Piedmont: Effectively private school mini-district, huge mansions, old money in evidence.

    Runners up (OK, probably only $600-800/sqft pricing, but they have held a lot of value, if you make sure your Realtor shows you the Real properties):

    Kensington (extends on the North Berkeley thing, has a 950 API elementary school, Million Dollar views).

    Albany (superwalkable, again super-mini self-funding public district that is very good K-12, but only a small population of 3+ BR Real homes – the prices are astounding on the 900 sqft, 2/1s, but they aren’t very pretty).

    The ‘Estates’ in El Cerrito along the Arlington out of Kensington up past the Mira Vista golf course (giant estates, with Tilden or Wildcat Canyon park as the backyard, million dollar views as the front yard).

    C’mon, the East Bay wants Real Love!

  31. A. Lewis Says:

    Just move your favorite Real Estate Listings website over to the East Bay, and search for $1M plus homes – we have some very impressive listings to criticize in the True Burbed Spirit ™.

  32. SEA Says:

    A. Lewis- It isn’t about the $1M listings, but rather the price doubling every 10 years. In the RBA prices double every 10 years.

  33. Sio2 Says:

    Madhaus, don’t forget Harker. $25k for K, $30k+ for high school. 280 and Saratoga Ave, (but not in Saratoga), sounds South Bay to me. And there’s a couple in Los Gatos but the names escape me.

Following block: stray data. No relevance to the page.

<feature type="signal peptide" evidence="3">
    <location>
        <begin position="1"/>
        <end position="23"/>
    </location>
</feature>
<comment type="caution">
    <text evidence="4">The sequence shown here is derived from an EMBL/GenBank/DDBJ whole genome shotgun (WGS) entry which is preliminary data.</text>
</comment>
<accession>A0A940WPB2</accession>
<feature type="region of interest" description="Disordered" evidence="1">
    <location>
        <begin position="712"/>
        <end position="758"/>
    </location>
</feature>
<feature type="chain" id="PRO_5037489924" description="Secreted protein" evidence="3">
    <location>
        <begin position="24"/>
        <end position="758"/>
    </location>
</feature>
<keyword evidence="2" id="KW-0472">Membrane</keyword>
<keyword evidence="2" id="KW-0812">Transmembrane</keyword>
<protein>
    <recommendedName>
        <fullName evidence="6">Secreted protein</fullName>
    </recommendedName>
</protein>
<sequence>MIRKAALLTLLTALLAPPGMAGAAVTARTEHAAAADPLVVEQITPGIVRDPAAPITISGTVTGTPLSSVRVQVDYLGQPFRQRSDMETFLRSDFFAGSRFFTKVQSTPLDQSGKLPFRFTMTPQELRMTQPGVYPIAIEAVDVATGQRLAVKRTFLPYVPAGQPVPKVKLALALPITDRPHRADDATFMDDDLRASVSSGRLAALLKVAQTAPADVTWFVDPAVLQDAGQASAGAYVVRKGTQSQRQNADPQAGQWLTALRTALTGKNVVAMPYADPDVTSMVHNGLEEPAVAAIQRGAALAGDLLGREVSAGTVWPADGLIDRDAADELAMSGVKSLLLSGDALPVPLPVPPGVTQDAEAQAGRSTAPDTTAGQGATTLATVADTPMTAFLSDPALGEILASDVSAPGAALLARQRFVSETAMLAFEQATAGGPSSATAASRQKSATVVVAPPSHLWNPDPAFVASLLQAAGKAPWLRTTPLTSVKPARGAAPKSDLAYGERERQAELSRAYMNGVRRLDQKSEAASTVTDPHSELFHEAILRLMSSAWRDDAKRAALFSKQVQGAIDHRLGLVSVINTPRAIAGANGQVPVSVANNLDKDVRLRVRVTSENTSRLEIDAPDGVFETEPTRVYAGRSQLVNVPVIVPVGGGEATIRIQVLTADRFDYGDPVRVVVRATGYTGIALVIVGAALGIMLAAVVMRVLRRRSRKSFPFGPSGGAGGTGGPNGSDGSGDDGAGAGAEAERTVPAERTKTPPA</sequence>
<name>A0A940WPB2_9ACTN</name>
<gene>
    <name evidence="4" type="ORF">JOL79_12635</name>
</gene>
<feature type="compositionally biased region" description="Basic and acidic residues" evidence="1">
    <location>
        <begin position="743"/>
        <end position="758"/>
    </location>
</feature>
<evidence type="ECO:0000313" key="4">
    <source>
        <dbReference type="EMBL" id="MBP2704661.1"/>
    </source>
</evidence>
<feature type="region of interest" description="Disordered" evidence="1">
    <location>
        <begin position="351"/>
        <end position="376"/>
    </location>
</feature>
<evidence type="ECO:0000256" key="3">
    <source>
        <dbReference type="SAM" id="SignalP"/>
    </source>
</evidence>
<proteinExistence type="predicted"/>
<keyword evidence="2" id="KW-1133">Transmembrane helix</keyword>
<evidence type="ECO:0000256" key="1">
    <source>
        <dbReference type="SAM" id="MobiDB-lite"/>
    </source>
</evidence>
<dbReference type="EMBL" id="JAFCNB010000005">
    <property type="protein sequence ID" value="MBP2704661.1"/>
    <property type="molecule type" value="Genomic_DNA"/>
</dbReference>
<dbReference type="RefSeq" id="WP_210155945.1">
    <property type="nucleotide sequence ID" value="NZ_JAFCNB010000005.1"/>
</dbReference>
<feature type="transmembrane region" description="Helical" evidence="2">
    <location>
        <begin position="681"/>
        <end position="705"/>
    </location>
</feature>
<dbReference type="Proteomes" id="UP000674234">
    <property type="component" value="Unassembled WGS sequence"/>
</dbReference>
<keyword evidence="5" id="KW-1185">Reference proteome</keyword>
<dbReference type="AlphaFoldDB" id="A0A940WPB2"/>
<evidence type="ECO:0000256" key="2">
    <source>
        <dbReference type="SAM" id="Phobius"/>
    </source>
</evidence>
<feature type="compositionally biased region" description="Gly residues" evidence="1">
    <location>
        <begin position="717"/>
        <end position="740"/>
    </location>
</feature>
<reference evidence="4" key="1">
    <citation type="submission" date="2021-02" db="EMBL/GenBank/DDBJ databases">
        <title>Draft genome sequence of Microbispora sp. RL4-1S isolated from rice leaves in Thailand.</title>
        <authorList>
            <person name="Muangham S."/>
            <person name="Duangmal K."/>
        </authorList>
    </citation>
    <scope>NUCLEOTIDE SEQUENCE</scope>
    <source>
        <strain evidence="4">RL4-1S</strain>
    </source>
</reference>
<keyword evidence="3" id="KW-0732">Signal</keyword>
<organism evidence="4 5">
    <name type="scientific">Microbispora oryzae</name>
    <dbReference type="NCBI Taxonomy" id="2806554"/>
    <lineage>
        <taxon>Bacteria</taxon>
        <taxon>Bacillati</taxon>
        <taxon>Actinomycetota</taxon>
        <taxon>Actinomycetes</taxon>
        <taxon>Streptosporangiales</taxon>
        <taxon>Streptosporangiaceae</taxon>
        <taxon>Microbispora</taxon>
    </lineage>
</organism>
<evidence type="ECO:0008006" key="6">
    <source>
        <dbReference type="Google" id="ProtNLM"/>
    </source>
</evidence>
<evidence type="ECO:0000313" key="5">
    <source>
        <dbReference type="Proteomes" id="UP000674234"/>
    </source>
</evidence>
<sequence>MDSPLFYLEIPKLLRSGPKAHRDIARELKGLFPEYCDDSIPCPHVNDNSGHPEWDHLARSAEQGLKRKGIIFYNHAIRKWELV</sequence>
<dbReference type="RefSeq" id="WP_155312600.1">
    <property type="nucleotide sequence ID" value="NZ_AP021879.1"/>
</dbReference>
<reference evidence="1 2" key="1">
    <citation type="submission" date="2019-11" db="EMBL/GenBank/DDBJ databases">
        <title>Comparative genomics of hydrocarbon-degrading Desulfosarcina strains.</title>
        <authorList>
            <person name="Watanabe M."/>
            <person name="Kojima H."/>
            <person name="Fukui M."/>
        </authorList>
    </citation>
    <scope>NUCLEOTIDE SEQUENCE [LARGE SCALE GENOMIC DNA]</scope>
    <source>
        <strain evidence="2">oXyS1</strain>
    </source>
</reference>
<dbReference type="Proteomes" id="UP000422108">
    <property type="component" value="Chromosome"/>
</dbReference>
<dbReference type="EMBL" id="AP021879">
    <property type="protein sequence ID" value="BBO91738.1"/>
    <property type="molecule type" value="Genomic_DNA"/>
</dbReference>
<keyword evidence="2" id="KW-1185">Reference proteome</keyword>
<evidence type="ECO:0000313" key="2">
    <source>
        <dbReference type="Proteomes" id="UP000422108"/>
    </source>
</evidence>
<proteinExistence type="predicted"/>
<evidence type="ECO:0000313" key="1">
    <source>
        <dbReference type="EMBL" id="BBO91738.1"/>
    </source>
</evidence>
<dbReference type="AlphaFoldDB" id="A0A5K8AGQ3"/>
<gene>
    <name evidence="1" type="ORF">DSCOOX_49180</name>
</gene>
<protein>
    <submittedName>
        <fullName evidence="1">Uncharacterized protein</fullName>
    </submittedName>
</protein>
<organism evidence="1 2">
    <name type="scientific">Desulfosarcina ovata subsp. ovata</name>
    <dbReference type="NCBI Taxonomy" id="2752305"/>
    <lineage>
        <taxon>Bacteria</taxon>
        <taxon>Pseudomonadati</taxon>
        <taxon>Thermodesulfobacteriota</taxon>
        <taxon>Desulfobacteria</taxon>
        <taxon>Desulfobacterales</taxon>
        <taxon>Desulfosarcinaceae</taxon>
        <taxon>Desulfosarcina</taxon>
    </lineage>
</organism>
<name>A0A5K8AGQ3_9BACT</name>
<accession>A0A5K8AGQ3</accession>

34. nomadic Says:

    we have some very impressive listings to criticize in the True Burbed Spirit ™.

    That would be Real Burbed Spirit, A.

  35. anon Says:

    A lewis, nobody wants to talk about the east bay. The real bay area is located in the silicon valley where techies, bubbleheads, and IPOs abound. The east bay, by comparison, may as well be a bunch of bumpkins living in trailers up in northern California.

  36. A. Lewis Says:

    #35 – ouch.

    #32 – we have that! we have that! I personally know of some homes that were $70k in 1977, $200k in 1987, and $800k in 2007. No problem! Their underwater owners claim ‘I don’t see much drop in the prices in MY neighborhood’. ‘The crash has affected us much here’. ‘You don’t see the foreclosures like in those other towns’. ‘There’s hardly any listings for this time of year’. ‘They’re not making any more land’.

  37. A. Lewis Says:

    Oops, should have been ‘the crash HASN’T affected us much here.’

    I wish you had a preview feature…

  38. madEstater Says:

    A Lewis: take a look at the RBA map. We’re talking Location Fail!

    SiO2, yes, I know about Harker, but come on, it’s off a freeway ramp! I know of Hillbrook in Los Gatos (K-8) but don’t know which other school you’re thinking of.

  39. nomadic Says:

    How about this school for the Socialist K-5 set? 😉
    http://www.mulberry.org/

  40. maryjane Says:

    I love the requirement that parents have to work at the school for a few hours each week. If you have a job you need to be at between the hours of 9 – 3 you have no business sniffing around schools in the RBA.

    Of course, if I had been given the chance to go there I’d be sitting on a pile of cash in my totally paid for house right now.

  41. nomadic Says:

    maryjane, venture capitalists set their own hours, as do trophy wives.

  42. DreamT Says:

    Aar. surely you must know the three reasons why the East Bay isn’t part of the RBA. Let me restate them:
    1. Real Estater does NOT live in the East Bay
    2. 880 is full of trucks, bobs and other third-world hominids
    3. Easy Bay (therefore you by association) is barely civilized

    Here’s the illustration of #3: Who watched what? Try “Obsessed” versus “Julie & Julia”.

  43. maryjane Says:

    Look you guys, you’re too distracting. Now you’ve got me googling private schools and I want to go to Castilleja! How can a public school (shudder) compare to that?